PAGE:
Alucarda is an extremely stylish Mexican horror film made by the talented Juan Lopez Moctezuma in 1975, who also directed The Mansion of Madness and produced two of renowned director Alejandro Jodorowsky’s early film’s (Fando & Lis and El Topo).
Moctezuma’s Alucarda is an interesting mix of Ken Russell’s The Devils as well as The Exorcist and Stephen King’s Carrie which was published a year before Alucarda was released. Even though some of its possible influences may seem obvious, Alucarda is still a truly original movie that should appeal to horror fans who like unusual films.
The story begins when a pretty orphan named Justine (Susana Kamini) is sent to live in an eerie convent where sin obsessed ‘sisters’ dress in bloody shrouds that make them look like strange mummies. When a mysterious girl calling herself Alucarda (Tina Romero) suddenly appears in her room, Justine is immediately drawn to her. As the girls begin to bond, they find themselves lured deep into the woods by a strange hunchbacked gypsy with a dark secret. Soon after their romantic convent existence is turned upside down.
Possession, vampirism and devil worship (plus LOTS of screaming!) follow and when the girls begin to challenge the authority of the nuns and reigning priests at the convent, they’re forced to take part in a deadly exorcism to “cleanse their possessed souls.” Afterward, the convent has Hell to pay!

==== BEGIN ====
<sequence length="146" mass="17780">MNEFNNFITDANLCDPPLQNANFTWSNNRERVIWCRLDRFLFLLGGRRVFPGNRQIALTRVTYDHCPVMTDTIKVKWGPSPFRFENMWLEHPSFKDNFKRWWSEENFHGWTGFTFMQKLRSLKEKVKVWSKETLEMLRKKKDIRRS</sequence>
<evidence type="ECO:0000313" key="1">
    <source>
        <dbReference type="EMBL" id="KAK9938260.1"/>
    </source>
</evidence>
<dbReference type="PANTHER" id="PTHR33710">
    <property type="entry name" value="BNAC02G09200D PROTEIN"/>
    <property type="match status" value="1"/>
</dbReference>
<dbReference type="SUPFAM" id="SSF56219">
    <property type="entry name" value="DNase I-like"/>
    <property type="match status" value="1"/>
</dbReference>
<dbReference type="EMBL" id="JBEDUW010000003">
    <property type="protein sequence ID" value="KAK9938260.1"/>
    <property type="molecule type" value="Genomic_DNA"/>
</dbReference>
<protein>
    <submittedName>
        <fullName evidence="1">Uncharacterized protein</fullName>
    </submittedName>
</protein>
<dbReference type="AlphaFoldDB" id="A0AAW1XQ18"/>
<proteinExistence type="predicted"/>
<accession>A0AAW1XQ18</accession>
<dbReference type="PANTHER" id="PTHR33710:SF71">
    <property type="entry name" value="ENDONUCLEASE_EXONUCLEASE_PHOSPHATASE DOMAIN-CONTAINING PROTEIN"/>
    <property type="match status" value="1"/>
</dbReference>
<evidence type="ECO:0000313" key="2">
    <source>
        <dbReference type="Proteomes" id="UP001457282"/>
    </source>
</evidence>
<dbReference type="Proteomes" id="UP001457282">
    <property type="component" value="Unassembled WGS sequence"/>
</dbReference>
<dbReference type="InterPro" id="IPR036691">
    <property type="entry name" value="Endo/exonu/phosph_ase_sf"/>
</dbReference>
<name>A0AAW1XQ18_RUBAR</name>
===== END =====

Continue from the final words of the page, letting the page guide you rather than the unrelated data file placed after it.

The film has plenty of blood and nudity to make gore hounds happy, but it’s far from exploitive in my opinion. Overall the movie is really lovely to look at and fans of Jodorowsky’s films will instantly recognize Moctezuma’s similar cinematic style. The director makes the most of his limited budget and creates extremely atmospheric sets that stand out next to his imaginative editing. The somewhat simple story is loaded with metaphors, but it’s never heavy handed and the dreamy surreal mood of the movie sticks with you long after it’s short 74 minute running time has ended.
Tina Romero is especially memorable as the passionate Alucarda but Susana Kamini also does a great job in her role as Justine. The talented Claudio Brook (The Mansions of Madness, The Assassination of Trotsky, The Devil’s Rain, etc.) is terrific in his duel roles as the hunchback gypsy and the sympathetic doctor. Brook is hard to recognize under the hunchback makeup, which makes him believable in both roles.
The DVD has been digitally transferred from the original negative so the picture and sound quality are both fantastic. The film looks sharp and the colors are rich. The actual soundtrack is a strange mix of curious melodies and odd ’70s synth music. It could be better, but it doesn’t take too much away from the enjoyment of the movie.
DVD Extras include a documentary about film maker Juan Lopez Moctezuma, a text bio/filmography/interview of the director, the original movie trailer and an insightful interview with director Guillermo del Toro (Cronos, Mimic, The Devil’s Backbone, etc.) who praises the films of Moctezuma and the performances of actor Claudio Brook. Guillermo del Toro’s passion for horror films is obvious and I thought his interview was lots of fun to watch.
Overall I think Alucarda is a terrific little film and the Mondo Macbro DVD release is well worth seeking out if you’re interested in unusual Mexican horror films.
(Originally written March 2003)